Senate Law and Justice Committee, Controlled by Gun Responsibility Champions, Hears Assault Weapons, Safe Storage Bills Long Blocked by Gun Lobby
Committee Also Passed Suicide Prevention Bill on Thursday with Bipartisan Support
Olympia, WA – Today, over 150 gun responsibility advocates, as well as Governor Jay Inslee and legislators from across Washington gathered to celebrate a strong start for gun responsibility legislation in the 2018 Legislation Session. On Thursday, the Senate Law and Justice Committee passed with bipartisan support Senate Bill 5553, a firearm suicide prevention bill. And earlier today, the Committee heard powerful testimony in support of commonsense gun violence prevention bills that had long been blocked by the gun lobby: Enhanced Assault Weapons Background Checks (Senate Bill 5444), Dangerous Access Prevention (Senate Bill 5463), and Restoration of Local Authority (Senate Bill 6146).
Throughout the day, senators heard support for commonsense gun responsibility legislation from survivors of gun violence, prosecutors, police officers, and gun owners and veterans, as well as mothers and grandmothers, medical professionals and educators.
“Washington state is leading the nation on gun violence prevention efforts,” said Governor Jay Inslee. “We have made significant progress over the past four years with bipartisan action in the Legislature and voter-driven ballot initiatives. Yet, we still have gaps and loopholes in the existing laws that we must address. Until we do, tragic events like the Las Vegas massacre will continue to claim lives. I urge the Legislature to consider the commonsense gun responsibility bills heard today and work across party lines to take meaningful action this session.”
“Washingtonians have made it clear every way that they possibly can: they want commonsense gun laws that save lives,” said Alliance for Gun Responsibility CEO Renée Hopkins. “It’s taken too long for the commonsense policies heard today to have gotten their due, and we’re thrilled that the Senate Law and Justice Committee heard the strong support for them today. Now the Legislature must work to ensure that we build upon the success of last year’s passage of House Bill 1501 and make 2018 the most significant gun responsibility session in recent history.”
Enhanced Assault Weapon Background Checks bill would raise the age of purchase to 21 years, require safety training, and change the fact that it’s easier to buy an assault weapon in Washington State than a handgun. Assault weapons have been used in high-profile shooting incidents, including the 2017 Las Vegas and Sutherland Springs shootings, the 2016 Mukilteo house party shooting, the 2016 Orlando Pulse nightclub shooting, and far too many others.
“My sister, Carrie Parsons, was killed in Las Vegas during the deadliest mass shooting in United States history. Carrie was at a concert when she was killed. Just at a concert. It wasn’t high-risk behavior; it wasn’t a dangerous activity. She died after being shot and killed by a modified assault weapon,” said Lindsey Maiolino, a resident of Silverdale, WA. “Today in our state, it is easier to get an assault weapon than it is to get a handgun. That is wrong and we need to change the law.”
Restoration of Local Authority would restore local governments’ ability to build on statewide gun responsibility laws by taking additional steps to protect families and communities. For over 30 years, our local towns, cities and counties have been blocked from taking action on their own to prevent gun violence because of the statewide preemption law.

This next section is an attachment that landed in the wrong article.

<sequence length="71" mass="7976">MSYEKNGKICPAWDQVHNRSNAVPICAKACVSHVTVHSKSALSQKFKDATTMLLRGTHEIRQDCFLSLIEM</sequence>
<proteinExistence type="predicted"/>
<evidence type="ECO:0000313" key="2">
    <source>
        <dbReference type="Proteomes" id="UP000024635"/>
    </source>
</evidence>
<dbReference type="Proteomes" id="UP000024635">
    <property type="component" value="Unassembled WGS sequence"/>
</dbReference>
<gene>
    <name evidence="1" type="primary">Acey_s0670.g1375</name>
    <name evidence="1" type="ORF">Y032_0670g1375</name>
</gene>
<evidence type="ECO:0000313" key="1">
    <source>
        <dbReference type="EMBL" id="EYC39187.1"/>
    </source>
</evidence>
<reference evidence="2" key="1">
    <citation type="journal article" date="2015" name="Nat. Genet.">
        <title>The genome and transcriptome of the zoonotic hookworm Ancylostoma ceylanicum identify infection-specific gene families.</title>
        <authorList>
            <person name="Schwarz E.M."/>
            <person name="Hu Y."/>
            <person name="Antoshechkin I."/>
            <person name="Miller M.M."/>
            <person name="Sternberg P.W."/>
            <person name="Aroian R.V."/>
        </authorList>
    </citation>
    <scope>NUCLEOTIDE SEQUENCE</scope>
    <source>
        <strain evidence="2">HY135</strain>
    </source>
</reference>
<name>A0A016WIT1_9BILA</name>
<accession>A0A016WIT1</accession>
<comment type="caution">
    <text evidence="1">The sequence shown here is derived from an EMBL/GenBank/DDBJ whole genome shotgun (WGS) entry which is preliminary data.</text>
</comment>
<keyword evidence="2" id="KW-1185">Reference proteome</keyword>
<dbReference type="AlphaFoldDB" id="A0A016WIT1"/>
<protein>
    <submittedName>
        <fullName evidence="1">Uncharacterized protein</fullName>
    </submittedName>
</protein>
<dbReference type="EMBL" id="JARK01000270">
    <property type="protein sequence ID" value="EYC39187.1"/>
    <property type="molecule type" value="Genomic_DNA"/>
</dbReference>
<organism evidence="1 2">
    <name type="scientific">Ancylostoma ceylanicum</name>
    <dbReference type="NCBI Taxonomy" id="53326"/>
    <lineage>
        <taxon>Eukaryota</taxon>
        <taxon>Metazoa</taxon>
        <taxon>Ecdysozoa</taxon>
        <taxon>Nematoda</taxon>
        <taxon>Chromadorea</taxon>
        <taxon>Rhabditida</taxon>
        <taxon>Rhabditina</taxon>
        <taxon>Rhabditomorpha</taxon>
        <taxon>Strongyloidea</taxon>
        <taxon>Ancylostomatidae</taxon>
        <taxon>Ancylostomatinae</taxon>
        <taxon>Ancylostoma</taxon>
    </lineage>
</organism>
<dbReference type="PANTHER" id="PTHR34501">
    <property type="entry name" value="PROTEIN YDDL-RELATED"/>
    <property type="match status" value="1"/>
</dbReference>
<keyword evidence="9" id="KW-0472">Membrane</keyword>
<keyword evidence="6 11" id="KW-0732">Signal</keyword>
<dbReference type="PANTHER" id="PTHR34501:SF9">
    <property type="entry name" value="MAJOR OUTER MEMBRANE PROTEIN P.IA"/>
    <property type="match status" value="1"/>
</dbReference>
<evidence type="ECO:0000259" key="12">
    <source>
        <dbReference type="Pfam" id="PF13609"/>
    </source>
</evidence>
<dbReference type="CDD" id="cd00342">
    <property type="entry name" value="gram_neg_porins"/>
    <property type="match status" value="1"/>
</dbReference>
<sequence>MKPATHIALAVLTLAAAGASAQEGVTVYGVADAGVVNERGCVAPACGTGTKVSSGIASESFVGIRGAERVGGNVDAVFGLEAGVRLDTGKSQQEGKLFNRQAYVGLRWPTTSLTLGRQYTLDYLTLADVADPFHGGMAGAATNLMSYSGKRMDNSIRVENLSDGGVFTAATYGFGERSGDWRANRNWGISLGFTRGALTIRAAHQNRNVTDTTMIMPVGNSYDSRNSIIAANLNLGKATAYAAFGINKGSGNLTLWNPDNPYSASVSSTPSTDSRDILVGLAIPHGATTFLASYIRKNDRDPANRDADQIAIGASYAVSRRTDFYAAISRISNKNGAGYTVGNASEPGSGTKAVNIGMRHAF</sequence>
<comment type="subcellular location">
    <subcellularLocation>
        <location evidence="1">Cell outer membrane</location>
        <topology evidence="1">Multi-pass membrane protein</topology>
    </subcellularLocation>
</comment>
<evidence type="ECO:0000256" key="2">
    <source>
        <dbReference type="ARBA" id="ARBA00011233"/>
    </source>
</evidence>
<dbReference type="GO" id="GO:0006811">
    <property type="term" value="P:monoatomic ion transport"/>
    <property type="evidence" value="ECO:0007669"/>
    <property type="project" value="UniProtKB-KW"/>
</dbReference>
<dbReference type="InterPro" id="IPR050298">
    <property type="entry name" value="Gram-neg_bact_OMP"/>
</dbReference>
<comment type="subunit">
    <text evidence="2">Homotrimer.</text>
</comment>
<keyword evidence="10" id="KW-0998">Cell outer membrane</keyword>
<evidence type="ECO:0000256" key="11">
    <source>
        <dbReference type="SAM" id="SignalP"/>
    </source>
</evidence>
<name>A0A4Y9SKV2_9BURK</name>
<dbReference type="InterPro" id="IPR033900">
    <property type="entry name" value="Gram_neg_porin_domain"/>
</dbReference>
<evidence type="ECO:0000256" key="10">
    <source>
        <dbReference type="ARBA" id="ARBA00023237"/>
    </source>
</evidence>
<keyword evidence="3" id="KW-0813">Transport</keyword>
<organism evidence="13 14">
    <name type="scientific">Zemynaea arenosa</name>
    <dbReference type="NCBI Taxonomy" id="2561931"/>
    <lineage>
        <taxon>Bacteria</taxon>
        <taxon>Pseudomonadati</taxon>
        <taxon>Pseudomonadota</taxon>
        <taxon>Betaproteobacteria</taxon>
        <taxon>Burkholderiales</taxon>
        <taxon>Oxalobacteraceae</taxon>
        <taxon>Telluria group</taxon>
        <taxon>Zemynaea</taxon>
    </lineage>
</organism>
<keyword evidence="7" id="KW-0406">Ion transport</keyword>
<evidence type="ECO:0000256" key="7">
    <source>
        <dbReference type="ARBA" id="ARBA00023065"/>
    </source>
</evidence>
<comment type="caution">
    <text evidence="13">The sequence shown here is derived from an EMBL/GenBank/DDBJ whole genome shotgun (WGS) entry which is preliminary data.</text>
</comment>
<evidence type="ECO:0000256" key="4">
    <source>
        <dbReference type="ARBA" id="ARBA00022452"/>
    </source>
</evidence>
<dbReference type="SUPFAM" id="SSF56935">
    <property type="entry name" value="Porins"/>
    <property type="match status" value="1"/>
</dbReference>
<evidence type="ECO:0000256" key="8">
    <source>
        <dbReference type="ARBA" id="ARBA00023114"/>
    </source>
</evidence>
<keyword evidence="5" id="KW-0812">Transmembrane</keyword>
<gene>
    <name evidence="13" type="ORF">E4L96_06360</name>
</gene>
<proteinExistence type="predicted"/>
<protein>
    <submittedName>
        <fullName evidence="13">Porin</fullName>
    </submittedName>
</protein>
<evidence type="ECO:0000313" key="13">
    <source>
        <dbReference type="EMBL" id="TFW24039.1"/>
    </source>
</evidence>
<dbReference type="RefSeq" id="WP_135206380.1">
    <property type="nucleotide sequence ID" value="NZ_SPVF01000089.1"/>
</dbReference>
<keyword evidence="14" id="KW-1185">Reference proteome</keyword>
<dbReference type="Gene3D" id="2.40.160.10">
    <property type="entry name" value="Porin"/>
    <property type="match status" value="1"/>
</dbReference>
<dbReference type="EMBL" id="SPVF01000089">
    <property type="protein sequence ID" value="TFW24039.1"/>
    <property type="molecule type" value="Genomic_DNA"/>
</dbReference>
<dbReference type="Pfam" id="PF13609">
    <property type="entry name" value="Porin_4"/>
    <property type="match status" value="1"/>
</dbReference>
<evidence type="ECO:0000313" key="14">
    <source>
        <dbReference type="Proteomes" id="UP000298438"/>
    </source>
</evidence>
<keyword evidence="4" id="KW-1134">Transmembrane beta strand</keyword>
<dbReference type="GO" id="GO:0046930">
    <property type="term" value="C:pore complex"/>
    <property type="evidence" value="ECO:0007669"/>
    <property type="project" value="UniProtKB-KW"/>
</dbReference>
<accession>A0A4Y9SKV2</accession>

“Seattle has taken substantial steps to address gun violence. We require that lost or stolen guns be reported within 24 hours; we voted to approve a statewide initiative to require criminal background checks for all gun sales; and we tax gun sales and reinvest those proceeds in gun violence prevention, tracking and research,” said Carmen Best, Chief, Seattle Police Department. “But, we need to be doing more. Seattle should have the authority to limit guns in certain public spaces. Local governments can pass laws in other areas of public safety, such as traffic rules, city curfews, fireworks prohibitions, and building safety codes. Similarly, the City should have the authority to limit guns in areas like parks, libraries, and places where our kids learn and play.”
Dangerous Access Prevention, which has been introduced in the Legislature every year for the last two decades, would create strict liability for those whose unsafely stored firearms are used by a prohibited person to harm themselves or someone else.
“Data from 2013 to 2016 found that there are 1.8 million firearm owners in the state of Washington and approximately 800,000 of them store their firearms unlocked. I’ve been part of over 80 child fatality shooting reviews in King County since 1998. I can emphatically say unsafely stored guns are a prime cause of death for child and teen suicide and unintentional shootings,” said Tony Gomez, Public Health – Seattle & King County’s Violence and Injury Prevention Program Manager. “Dangerous Access Prevention will reduce firearm tragedies in every part of this state and put Washington on the right side of child, youth and community public health and safety.”
To see the Alliance’s complete 2018 legislative agenda, visit www.wagunresponsbility.org.
About the Alliance for Gun Responsibility
The Alliance for Gun Responsibility works to end the gun violence crisis in our community and to promote a culture of gun ownership that balances rights with responsibilities. Through collaboration with experts, civic leaders, and citizens, we work to find evidenced-based solutions to the crisis of gun violence in our community. We create innovative policy, advocate for changes in laws, and promote community education to reduce gun violence. Learn more at www.gunresponsibility.org and follow us at @WAGunResponsib.